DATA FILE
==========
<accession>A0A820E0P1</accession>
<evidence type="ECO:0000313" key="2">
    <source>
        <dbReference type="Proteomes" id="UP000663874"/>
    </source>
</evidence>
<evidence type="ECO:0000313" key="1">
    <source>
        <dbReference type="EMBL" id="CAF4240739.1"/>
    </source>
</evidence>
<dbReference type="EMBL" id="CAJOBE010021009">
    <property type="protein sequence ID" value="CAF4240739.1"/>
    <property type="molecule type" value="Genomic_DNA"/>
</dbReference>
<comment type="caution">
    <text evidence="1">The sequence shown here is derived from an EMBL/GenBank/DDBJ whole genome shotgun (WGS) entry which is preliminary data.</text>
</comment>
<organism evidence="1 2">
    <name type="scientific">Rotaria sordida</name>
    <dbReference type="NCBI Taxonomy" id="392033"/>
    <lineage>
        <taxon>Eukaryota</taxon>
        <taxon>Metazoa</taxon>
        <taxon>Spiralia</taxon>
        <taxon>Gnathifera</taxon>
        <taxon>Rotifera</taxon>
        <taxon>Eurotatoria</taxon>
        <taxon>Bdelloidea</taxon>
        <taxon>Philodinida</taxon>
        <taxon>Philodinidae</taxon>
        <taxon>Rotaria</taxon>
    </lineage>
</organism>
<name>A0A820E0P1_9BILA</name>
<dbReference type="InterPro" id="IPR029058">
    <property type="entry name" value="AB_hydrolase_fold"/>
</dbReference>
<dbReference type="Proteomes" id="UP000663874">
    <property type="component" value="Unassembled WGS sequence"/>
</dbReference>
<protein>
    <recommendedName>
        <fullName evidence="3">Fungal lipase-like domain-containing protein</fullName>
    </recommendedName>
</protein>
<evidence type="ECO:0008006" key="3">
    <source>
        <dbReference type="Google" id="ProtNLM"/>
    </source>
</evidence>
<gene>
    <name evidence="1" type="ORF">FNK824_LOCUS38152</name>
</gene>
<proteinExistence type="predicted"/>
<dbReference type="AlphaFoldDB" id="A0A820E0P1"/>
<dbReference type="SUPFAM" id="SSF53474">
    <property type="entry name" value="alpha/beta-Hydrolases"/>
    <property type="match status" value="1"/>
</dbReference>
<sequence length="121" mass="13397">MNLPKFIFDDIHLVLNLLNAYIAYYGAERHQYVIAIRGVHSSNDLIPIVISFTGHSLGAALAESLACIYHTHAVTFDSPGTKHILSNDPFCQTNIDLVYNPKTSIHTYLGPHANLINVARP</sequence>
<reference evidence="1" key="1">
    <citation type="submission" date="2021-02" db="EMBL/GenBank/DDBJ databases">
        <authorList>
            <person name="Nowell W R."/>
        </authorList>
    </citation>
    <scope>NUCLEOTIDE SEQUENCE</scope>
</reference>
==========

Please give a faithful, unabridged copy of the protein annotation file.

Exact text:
<accession>A0A820E0P1</accession>
<evidence type="ECO:0000313" key="2">
    <source>
        <dbReference type="Proteomes" id="UP000663874"/>
    </source>
</evidence>
<evidence type="ECO:0000313" key="1">
    <source>
        <dbReference type="EMBL" id="CAF4240739.1"/>
    </source>
</evidence>
<dbReference type="EMBL" id="CAJOBE010021009">
    <property type="protein sequence ID" value="CAF4240739.1"/>
    <property type="molecule type" value="Genomic_DNA"/>
</dbReference>
<comment type="caution">
    <text evidence="1">The sequence shown here is derived from an EMBL/GenBank/DDBJ whole genome shotgun (WGS) entry which is preliminary data.</text>
</comment>
<organism evidence="1 2">
    <name type="scientific">Rotaria sordida</name>
    <dbReference type="NCBI Taxonomy" id="392033"/>
    <lineage>
        <taxon>Eukaryota</taxon>
        <taxon>Metazoa</taxon>
        <taxon>Spiralia</taxon>
        <taxon>Gnathifera</taxon>
        <taxon>Rotifera</taxon>
        <taxon>Eurotatoria</taxon>
        <taxon>Bdelloidea</taxon>
        <taxon>Philodinida</taxon>
        <taxon>Philodinidae</taxon>
        <taxon>Rotaria</taxon>
    </lineage>
</organism>
<name>A0A820E0P1_9BILA</name>
<dbReference type="InterPro" id="IPR029058">
    <property type="entry name" value="AB_hydrolase_fold"/>
</dbReference>
<dbReference type="Proteomes" id="UP000663874">
    <property type="component" value="Unassembled WGS sequence"/>
</dbReference>
<protein>
    <recommendedName>
        <fullName evidence="3">Fungal lipase-like domain-containing protein</fullName>
    </recommendedName>
</protein>
<evidence type="ECO:0008006" key="3">
    <source>
        <dbReference type="Google" id="ProtNLM"/>
    </source>
</evidence>
<gene>
    <name evidence="1" type="ORF">FNK824_LOCUS38152</name>
</gene>
<proteinExistence type="predicted"/>
<dbReference type="AlphaFoldDB" id="A0A820E0P1"/>
<dbReference type="SUPFAM" id="SSF53474">
    <property type="entry name" value="alpha/beta-Hydrolases"/>
    <property type="match status" value="1"/>
</dbReference>
<sequence length="121" mass="13397">MNLPKFIFDDIHLVLNLLNAYIAYYGAERHQYVIAIRGVHSSNDLIPIVISFTGHSLGAALAESLACIYHTHAVTFDSPGTKHILSNDPFCQTNIDLVYNPKTSIHTYLGPHANLINVARP</sequence>
<reference evidence="1" key="1">
    <citation type="submission" date="2021-02" db="EMBL/GenBank/DDBJ databases">
        <authorList>
            <person name="Nowell W R."/>
        </authorList>
    </citation>
    <scope>NUCLEOTIDE SEQUENCE</scope>
</reference>